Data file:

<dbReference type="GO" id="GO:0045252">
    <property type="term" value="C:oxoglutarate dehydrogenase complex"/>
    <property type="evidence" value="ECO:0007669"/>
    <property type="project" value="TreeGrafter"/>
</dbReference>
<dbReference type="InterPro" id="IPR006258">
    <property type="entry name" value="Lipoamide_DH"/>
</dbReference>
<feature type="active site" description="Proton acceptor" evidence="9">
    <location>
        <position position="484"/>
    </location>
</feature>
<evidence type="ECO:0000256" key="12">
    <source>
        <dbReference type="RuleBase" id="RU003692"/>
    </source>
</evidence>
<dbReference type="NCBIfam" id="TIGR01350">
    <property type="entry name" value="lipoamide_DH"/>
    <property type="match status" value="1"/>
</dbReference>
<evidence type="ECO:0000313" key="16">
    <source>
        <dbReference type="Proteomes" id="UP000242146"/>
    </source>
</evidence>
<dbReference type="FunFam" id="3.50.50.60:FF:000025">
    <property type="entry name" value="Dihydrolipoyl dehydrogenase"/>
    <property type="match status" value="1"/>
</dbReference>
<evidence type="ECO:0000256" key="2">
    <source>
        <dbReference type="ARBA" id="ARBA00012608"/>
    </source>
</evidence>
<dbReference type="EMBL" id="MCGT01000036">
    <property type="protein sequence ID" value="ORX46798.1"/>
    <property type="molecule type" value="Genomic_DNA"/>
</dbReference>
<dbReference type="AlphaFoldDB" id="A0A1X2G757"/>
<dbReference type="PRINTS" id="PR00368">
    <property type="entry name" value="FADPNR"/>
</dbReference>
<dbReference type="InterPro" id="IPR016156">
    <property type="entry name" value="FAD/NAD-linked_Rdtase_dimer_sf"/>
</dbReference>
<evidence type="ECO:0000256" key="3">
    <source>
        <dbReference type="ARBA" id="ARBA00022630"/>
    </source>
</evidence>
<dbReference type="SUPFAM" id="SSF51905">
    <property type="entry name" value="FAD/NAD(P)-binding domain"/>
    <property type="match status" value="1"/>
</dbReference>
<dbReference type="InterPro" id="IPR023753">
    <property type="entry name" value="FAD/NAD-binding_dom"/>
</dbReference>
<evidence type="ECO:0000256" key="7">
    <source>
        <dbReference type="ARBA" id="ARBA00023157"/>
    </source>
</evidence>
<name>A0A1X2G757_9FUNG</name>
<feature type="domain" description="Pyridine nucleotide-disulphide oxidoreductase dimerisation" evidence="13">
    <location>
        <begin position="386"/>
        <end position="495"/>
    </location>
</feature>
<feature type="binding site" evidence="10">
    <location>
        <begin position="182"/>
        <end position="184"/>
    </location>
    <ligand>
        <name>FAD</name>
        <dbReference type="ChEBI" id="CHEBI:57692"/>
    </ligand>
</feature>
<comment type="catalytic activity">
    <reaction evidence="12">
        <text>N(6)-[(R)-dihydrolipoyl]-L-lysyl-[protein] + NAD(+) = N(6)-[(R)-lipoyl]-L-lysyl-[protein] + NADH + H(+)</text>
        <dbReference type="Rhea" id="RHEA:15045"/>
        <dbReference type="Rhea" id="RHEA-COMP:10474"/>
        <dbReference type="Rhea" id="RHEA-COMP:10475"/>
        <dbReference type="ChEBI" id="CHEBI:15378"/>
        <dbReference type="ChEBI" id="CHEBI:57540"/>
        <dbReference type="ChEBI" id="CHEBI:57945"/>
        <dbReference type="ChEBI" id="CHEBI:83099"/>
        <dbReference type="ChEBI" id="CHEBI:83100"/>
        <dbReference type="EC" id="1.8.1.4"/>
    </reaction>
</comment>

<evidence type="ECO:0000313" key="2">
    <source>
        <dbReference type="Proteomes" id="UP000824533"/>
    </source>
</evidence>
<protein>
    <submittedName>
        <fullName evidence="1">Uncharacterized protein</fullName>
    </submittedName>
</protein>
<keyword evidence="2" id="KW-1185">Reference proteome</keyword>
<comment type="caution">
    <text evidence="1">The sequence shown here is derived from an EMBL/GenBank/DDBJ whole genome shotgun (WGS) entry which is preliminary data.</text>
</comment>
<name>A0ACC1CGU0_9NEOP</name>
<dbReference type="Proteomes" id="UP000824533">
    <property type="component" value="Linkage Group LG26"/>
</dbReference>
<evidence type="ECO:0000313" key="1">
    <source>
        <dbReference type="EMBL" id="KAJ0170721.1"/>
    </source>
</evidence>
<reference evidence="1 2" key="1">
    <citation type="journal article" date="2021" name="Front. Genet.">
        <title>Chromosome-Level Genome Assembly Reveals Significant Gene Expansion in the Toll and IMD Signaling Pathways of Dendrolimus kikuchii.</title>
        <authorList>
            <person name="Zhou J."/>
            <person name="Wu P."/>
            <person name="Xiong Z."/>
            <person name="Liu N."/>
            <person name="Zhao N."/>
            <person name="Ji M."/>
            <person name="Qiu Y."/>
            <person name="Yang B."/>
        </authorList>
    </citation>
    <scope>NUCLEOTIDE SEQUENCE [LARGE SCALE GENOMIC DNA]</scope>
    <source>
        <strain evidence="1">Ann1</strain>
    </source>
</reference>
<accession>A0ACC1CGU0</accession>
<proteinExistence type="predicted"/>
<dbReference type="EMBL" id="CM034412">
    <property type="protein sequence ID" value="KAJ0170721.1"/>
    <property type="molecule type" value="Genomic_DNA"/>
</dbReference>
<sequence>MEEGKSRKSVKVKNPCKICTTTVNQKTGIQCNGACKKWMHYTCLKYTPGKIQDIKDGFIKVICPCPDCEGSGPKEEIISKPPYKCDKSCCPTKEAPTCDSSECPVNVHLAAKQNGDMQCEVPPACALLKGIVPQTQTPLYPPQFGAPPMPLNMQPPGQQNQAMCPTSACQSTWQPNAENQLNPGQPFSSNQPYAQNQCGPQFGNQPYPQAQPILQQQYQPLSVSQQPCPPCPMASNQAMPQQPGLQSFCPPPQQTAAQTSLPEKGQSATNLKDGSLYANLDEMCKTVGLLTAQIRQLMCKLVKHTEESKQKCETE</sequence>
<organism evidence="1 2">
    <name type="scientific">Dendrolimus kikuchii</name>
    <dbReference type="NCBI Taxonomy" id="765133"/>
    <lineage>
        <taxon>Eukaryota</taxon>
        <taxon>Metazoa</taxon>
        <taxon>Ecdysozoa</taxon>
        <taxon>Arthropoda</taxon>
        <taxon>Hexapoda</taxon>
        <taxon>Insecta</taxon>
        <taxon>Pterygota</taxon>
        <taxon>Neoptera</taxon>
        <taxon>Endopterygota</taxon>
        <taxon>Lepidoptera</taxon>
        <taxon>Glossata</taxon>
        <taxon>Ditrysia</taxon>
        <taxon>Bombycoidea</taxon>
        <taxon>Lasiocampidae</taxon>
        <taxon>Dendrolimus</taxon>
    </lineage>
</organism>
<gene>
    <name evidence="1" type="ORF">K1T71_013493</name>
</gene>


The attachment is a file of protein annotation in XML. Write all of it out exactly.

<dbReference type="GO" id="GO:0045252">
    <property type="term" value="C:oxoglutarate dehydrogenase complex"/>
    <property type="evidence" value="ECO:0007669"/>
    <property type="project" value="TreeGrafter"/>
</dbReference>
<dbReference type="InterPro" id="IPR006258">
    <property type="entry name" value="Lipoamide_DH"/>
</dbReference>
<feature type="active site" description="Proton acceptor" evidence="9">
    <location>
        <position position="484"/>
    </location>
</feature>
<evidence type="ECO:0000256" key="12">
    <source>
        <dbReference type="RuleBase" id="RU003692"/>
    </source>
</evidence>
<dbReference type="NCBIfam" id="TIGR01350">
    <property type="entry name" value="lipoamide_DH"/>
    <property type="match status" value="1"/>
</dbReference>
<evidence type="ECO:0000313" key="16">
    <source>
        <dbReference type="Proteomes" id="UP000242146"/>
    </source>
</evidence>
<dbReference type="FunFam" id="3.50.50.60:FF:000025">
    <property type="entry name" value="Dihydrolipoyl dehydrogenase"/>
    <property type="match status" value="1"/>
</dbReference>
<evidence type="ECO:0000256" key="2">
    <source>
        <dbReference type="ARBA" id="ARBA00012608"/>
    </source>
</evidence>
<dbReference type="EMBL" id="MCGT01000036">
    <property type="protein sequence ID" value="ORX46798.1"/>
    <property type="molecule type" value="Genomic_DNA"/>
</dbReference>
<dbReference type="AlphaFoldDB" id="A0A1X2G757"/>
<dbReference type="PRINTS" id="PR00368">
    <property type="entry name" value="FADPNR"/>
</dbReference>
<dbReference type="InterPro" id="IPR016156">
    <property type="entry name" value="FAD/NAD-linked_Rdtase_dimer_sf"/>
</dbReference>
<evidence type="ECO:0000256" key="3">
    <source>
        <dbReference type="ARBA" id="ARBA00022630"/>
    </source>
</evidence>
<dbReference type="SUPFAM" id="SSF51905">
    <property type="entry name" value="FAD/NAD(P)-binding domain"/>
    <property type="match status" value="1"/>
</dbReference>
<dbReference type="InterPro" id="IPR023753">
    <property type="entry name" value="FAD/NAD-binding_dom"/>
</dbReference>
<evidence type="ECO:0000256" key="7">
    <source>
        <dbReference type="ARBA" id="ARBA00023157"/>
    </source>
</evidence>
<name>A0A1X2G757_9FUNG</name>
<feature type="domain" description="Pyridine nucleotide-disulphide oxidoreductase dimerisation" evidence="13">
    <location>
        <begin position="386"/>
        <end position="495"/>
    </location>
</feature>
<feature type="binding site" evidence="10">
    <location>
        <begin position="182"/>
        <end position="184"/>
    </location>
    <ligand>
        <name>FAD</name>
        <dbReference type="ChEBI" id="CHEBI:57692"/>
    </ligand>
</feature>
<comment type="catalytic activity">
    <reaction evidence="12">
        <text>N(6)-[(R)-dihydrolipoyl]-L-lysyl-[protein] + NAD(+) = N(6)-[(R)-lipoyl]-L-lysyl-[protein] + NADH + H(+)</text>
        <dbReference type="Rhea" id="RHEA:15045"/>
        <dbReference type="Rhea" id="RHEA-COMP:10474"/>
        <dbReference type="Rhea" id="RHEA-COMP:10475"/>
        <dbReference type="ChEBI" id="CHEBI:15378"/>
        <dbReference type="ChEBI" id="CHEBI:57540"/>
        <dbReference type="ChEBI" id="CHEBI:57945"/>
        <dbReference type="ChEBI" id="CHEBI:83099"/>
        <dbReference type="ChEBI" id="CHEBI:83100"/>
        <dbReference type="EC" id="1.8.1.4"/>
    </reaction>
</comment>

<evidence type="ECO:0000313" key="2">
    <source>
        <dbReference type="Proteomes" id="UP000824533"/>
    </source>
</evidence>
<protein>
    <submittedName>
        <fullName evidence="1">Uncharacterized protein</fullName>
    </submittedName>
</protein>
<keyword evidence="2" id="KW-1185">Reference proteome</keyword>
<comment type="caution">
    <text evidence="1">The sequence shown here is derived from an EMBL/GenBank/DDBJ whole genome shotgun (WGS) entry which is preliminary data.</text>
</comment>
<name>A0ACC1CGU0_9NEOP</name>
<dbReference type="Proteomes" id="UP000824533">
    <property type="component" value="Linkage Group LG26"/>
</dbReference>
<evidence type="ECO:0000313" key="1">
    <source>
        <dbReference type="EMBL" id="KAJ0170721.1"/>
    </source>
</evidence>
<reference evidence="1 2" key="1">
    <citation type="journal article" date="2021" name="Front. Genet.">
        <title>Chromosome-Level Genome Assembly Reveals Significant Gene Expansion in the Toll and IMD Signaling Pathways of Dendrolimus kikuchii.</title>
        <authorList>
            <person name="Zhou J."/>
            <person name="Wu P."/>
            <person name="Xiong Z."/>
            <person name="Liu N."/>
            <person name="Zhao N."/>
            <person name="Ji M."/>
            <person name="Qiu Y."/>
            <person name="Yang B."/>
        </authorList>
    </citation>
    <scope>NUCLEOTIDE SEQUENCE [LARGE SCALE GENOMIC DNA]</scope>
    <source>
        <strain evidence="1">Ann1</strain>
    </source>
</reference>
<accession>A0ACC1CGU0</accession>
<proteinExistence type="predicted"/>
<dbReference type="EMBL" id="CM034412">
    <property type="protein sequence ID" value="KAJ0170721.1"/>
    <property type="molecule type" value="Genomic_DNA"/>
</dbReference>
<sequence>MEEGKSRKSVKVKNPCKICTTTVNQKTGIQCNGACKKWMHYTCLKYTPGKIQDIKDGFIKVICPCPDCEGSGPKEEIISKPPYKCDKSCCPTKEAPTCDSSECPVNVHLAAKQNGDMQCEVPPACALLKGIVPQTQTPLYPPQFGAPPMPLNMQPPGQQNQAMCPTSACQSTWQPNAENQLNPGQPFSSNQPYAQNQCGPQFGNQPYPQAQPILQQQYQPLSVSQQPCPPCPMASNQAMPQQPGLQSFCPPPQQTAAQTSLPEKGQSATNLKDGSLYANLDEMCKTVGLLTAQIRQLMCKLVKHTEESKQKCETE</sequence>
<organism evidence="1 2">
    <name type="scientific">Dendrolimus kikuchii</name>
    <dbReference type="NCBI Taxonomy" id="765133"/>
    <lineage>
        <taxon>Eukaryota</taxon>
        <taxon>Metazoa</taxon>
        <taxon>Ecdysozoa</taxon>
        <taxon>Arthropoda</taxon>
        <taxon>Hexapoda</taxon>
        <taxon>Insecta</taxon>
        <taxon>Pterygota</taxon>
        <taxon>Neoptera</taxon>
        <taxon>Endopterygota</taxon>
        <taxon>Lepidoptera</taxon>
        <taxon>Glossata</taxon>
        <taxon>Ditrysia</taxon>
        <taxon>Bombycoidea</taxon>
        <taxon>Lasiocampidae</taxon>
        <taxon>Dendrolimus</taxon>
    </lineage>
</organism>
<gene>
    <name evidence="1" type="ORF">K1T71_013493</name>
</gene>